Central Bank of China Raises Concerns over Financial Risks of Stablecoins

Central Bank of China Raises Concerns over Financial Risks of Stablecoins

The executive of the PBoC says that digital currencies raised potential threats to financial security and social stability.

The central bank of China has said it is “quite worried” about the worldwide financial risks from privately developed digital currencies, particularly, stablecoins.

“Some commercial organizations, so-called stablecoins, especially global stablecoins may bring risks and challenges to the international monetary system, and payments and settlement system,” said Fan Yifei, deputy governor of The People’s Bank of China (PBoC).

An example of a stablecoin is Tether. It is the largest of its kind and the third-largest cryptocurrency by market cap following Bitcoin and Ethereum. Tether has been facing increasing concerns from the US government and various economists regarding its potential financial stability risks.

Moreover, Fan stated:

“We are still quite worried about this issue, so we have taken some measures.”

On Tuesday, a local company was shut down on orders from PBoC’s business development arm and Beijing authorities. The firm was allegedly providing software services, which are now illegal, for cryptocurrency transactions.

This comes after May’s nationwide crackdown on Chinese Bitcoin miners on the grounds of a high energy footprint. Curbing financial risks from digital currencies was another reason for the crackdown. Miners are now looking for other mining-friendly areas to re-locate to including the US.

Scrutiny on Stablecoins in China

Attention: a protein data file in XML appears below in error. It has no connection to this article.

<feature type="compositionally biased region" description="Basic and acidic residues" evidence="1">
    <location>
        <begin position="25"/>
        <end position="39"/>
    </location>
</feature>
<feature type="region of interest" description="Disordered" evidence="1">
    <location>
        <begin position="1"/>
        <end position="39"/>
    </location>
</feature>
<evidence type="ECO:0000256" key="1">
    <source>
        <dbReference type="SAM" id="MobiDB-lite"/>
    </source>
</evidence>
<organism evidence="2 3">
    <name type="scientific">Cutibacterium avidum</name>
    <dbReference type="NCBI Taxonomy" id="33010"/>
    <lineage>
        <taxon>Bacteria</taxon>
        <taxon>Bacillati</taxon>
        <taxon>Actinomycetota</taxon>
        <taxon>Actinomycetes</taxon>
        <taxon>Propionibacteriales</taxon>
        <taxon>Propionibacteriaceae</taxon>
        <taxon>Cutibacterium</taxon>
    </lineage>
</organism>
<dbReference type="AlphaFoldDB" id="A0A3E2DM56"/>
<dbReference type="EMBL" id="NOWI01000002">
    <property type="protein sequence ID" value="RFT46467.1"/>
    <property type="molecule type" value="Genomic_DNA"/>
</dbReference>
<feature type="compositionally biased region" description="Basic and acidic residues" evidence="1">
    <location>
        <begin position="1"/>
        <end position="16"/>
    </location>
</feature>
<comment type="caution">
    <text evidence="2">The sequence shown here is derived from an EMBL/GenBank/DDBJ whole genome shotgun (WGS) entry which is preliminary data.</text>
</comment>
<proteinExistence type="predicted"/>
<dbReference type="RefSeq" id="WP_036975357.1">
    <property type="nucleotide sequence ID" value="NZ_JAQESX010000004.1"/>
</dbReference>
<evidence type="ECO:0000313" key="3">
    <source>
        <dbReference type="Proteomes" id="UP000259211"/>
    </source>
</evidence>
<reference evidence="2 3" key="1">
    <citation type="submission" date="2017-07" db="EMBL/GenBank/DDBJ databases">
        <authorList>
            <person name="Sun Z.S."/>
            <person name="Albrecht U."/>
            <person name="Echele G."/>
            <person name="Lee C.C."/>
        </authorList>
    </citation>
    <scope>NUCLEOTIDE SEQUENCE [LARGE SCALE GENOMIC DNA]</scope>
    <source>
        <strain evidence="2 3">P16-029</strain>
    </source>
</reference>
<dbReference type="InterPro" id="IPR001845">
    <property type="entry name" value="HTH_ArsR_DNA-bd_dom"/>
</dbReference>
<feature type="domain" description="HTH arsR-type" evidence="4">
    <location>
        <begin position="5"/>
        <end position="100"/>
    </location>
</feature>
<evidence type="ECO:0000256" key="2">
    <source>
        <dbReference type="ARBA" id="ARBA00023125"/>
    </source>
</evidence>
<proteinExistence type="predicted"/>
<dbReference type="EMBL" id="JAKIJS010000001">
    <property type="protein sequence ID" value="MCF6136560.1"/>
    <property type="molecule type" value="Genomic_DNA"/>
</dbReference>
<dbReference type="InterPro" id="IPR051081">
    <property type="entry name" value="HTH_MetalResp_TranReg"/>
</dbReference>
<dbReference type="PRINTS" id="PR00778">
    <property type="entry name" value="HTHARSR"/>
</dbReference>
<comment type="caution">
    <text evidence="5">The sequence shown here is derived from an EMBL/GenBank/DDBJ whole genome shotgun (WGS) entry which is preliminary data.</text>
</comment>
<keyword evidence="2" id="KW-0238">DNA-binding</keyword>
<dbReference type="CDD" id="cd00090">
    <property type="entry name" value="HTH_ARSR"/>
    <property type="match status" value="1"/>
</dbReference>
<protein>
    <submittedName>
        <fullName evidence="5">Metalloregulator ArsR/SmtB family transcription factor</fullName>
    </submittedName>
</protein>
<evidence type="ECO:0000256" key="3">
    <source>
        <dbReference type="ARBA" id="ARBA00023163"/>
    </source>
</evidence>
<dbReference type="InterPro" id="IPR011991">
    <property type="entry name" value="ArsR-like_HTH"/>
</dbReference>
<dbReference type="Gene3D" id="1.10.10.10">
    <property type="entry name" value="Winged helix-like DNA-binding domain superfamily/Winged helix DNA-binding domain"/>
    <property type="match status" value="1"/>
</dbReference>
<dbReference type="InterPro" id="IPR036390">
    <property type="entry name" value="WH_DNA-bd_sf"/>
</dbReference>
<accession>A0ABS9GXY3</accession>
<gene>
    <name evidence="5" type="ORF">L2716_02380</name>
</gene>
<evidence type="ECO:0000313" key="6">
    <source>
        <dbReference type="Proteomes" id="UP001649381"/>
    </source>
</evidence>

“These (digital) currencies have themselves become speculation tools,” Fan said. They have raised potential threats to “financial security and social stability,” he added.

Moreover, Fan noted being part of the development of the digital version of the Chinese yuan. In contrast to cryptocurrencies, the digital yuan is centralized as it is controlled by the central bank. In the past year, digital currency has been undergoing tests used in various parts of the country. The invite-only digital yuan system now has over 10 million users, according to Fan.

Nevertheless, bank account-linked mobile payment apps, have dominated the country’s payment systems in the past couple of years. Examples are Ant Group – an affiliate of Alibaba Group (NYSE: BABA), and WeChat from Tencent Holdings Limited (HKG: 0700).

Despite their market position, regulators are now on their back to counter monopolies. In early November last year, Chinese regulators in Shanghai and Hong Kong suspended Ant Group’s IPO. The listing would have been marked as the biggest in history, with $3 trillion in bids. The company also had to restructure as a financial holding company, on orders from the PBoC. Initially, Ant Group portrayed itself as a fintech player.

Fan went ahead to say similar payment entities will be subject to the same measures applied on Ant. The reasons are that the rate of payment systems’ development comes as “very alarming”. Additionally, the central bank is not only working against monopolies but also “disorderly expansion of capital.”

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